Hasbro hasn’t mentioned pricing, although this probably won’t be the most affordable Nerf gun in your arsenal — especially not when you’ll need two if you’re going to be true to the character (very clever, Hasbro). The real question is what comes next. Some guns seem like obvious fits, such as the straightforward guns of D.Va, Soldier 76, Sombra and Tracer, but what about the more exotic weapons, like Mei’s freezing blaster or Lucio’s sound gun? It’s safe to say that you won’t see Wrecking Ball’s hamster ball of doom or Brigitte’s flail, but here’s hoping that Hasbro is willing to go beyond the ‘safe’ choices.

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The Macallan distillery opens up for 4D virtual reality tours

July 21, 2018 — by Engadget.com0


Denis Balibouse / Reuters

Not everyone has the means to travel to Scotland and visit their favorite distillery a la Ron Swanson. To help connoisseurs live out their dreams of traipsing through its facilities, The Macallan has created the Macallan Distillery Experience. VRFocus describes it as a “4D multi-sensory” group tour that guides folks through the company’s process for making its Single Malt spirit. Along the way you’ll explore the Scottish distillery an the estate it resides on, learning about the outfit’s history along the way. Visitors will step into a “15x15x15 cube-like projection structure” with 360-degree videos beamed to the installation’s walls.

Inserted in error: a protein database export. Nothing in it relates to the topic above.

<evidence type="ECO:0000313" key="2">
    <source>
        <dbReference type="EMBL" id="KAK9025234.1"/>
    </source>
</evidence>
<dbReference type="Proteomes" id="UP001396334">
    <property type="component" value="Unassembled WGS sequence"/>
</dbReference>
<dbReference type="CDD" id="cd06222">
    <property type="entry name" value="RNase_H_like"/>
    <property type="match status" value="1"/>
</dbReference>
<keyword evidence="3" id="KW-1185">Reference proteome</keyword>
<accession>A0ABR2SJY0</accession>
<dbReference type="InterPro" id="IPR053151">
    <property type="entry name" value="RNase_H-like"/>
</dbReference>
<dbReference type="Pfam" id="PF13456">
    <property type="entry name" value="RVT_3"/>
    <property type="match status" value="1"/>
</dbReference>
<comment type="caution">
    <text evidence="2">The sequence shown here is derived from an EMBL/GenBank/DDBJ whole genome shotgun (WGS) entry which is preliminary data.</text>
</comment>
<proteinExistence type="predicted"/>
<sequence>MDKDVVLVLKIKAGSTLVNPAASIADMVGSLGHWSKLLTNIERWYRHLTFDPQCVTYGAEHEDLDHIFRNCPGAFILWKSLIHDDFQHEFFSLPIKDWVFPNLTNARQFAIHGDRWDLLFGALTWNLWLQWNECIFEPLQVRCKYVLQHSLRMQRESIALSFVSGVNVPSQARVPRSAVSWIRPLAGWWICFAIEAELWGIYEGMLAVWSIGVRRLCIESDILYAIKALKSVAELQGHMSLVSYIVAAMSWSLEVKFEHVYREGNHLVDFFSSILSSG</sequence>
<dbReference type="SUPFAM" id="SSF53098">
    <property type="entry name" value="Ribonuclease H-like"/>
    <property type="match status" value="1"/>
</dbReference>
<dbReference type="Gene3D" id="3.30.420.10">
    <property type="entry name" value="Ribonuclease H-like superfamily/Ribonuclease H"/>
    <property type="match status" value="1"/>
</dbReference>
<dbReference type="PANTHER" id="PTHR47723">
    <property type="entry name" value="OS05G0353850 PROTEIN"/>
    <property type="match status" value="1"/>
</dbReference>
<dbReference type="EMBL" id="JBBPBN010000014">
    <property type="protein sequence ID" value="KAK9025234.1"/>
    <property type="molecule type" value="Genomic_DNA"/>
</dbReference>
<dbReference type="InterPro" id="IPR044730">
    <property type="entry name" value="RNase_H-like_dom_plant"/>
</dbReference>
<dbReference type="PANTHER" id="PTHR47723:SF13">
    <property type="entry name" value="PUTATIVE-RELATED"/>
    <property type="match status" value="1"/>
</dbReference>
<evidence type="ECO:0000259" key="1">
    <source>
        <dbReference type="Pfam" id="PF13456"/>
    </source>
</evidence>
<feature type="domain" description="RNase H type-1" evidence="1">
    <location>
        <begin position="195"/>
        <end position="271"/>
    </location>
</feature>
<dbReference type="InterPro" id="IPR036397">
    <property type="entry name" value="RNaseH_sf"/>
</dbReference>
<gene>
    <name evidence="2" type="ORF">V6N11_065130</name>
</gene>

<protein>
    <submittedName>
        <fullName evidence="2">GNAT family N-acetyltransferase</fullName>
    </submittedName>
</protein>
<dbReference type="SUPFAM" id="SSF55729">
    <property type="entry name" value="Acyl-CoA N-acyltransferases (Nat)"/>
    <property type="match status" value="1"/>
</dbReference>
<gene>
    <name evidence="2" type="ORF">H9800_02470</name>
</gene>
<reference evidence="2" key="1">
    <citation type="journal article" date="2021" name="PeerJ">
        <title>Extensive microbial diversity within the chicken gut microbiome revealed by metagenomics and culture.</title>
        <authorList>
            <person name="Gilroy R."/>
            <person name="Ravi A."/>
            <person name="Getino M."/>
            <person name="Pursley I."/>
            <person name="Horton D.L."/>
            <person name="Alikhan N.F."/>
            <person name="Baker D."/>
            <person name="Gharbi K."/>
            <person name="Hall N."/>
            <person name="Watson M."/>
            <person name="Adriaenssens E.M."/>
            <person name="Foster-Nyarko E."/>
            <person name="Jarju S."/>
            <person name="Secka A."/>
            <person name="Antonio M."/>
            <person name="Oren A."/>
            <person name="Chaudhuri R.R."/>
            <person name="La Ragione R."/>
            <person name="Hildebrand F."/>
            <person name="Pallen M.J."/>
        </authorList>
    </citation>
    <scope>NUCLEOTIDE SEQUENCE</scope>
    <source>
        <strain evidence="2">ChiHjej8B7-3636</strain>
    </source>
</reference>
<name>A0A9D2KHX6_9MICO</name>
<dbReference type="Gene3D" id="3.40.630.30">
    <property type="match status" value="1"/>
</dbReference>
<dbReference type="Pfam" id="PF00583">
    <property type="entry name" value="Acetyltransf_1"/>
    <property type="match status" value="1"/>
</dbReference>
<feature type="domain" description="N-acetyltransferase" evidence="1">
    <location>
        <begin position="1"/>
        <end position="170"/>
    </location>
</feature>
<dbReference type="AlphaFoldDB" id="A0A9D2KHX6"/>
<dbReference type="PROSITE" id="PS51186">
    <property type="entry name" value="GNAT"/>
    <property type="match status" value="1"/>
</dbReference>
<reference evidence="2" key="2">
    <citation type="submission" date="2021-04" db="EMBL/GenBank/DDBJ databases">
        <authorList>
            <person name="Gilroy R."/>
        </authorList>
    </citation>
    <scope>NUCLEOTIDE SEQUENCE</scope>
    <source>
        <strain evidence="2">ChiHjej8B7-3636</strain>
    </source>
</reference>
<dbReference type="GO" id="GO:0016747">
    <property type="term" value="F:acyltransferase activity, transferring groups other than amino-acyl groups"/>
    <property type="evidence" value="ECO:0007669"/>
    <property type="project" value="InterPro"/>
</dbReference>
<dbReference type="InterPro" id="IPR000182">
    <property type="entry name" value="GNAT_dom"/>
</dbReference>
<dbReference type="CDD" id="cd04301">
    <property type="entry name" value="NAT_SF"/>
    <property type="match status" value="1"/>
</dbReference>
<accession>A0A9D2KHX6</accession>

This won’t be the first time Macallan has experimented with VR-tech. Back in 2016, it released a 360-degree video featuring its 12-year double cask liquid. The experience apparently makes use of scents and wind machines to help sell the illusion.

It will debut next week in New York at a private event in Brooklyn on the 23rd, and a few days later it’ll take up temporary residence at Grand Central Station, running from the 25th through the 27th, National Scotch Day. Everyone not in New York will have to make do with talking a walkthrough via their home VR devices. Hopefully if Macallan hands out samples it’ll happen after you take the headset off. Shooting the spirit is kind of beside the point, VR can make you sick while sober and adding booze to the mix can exacerbate that uneasy feeling.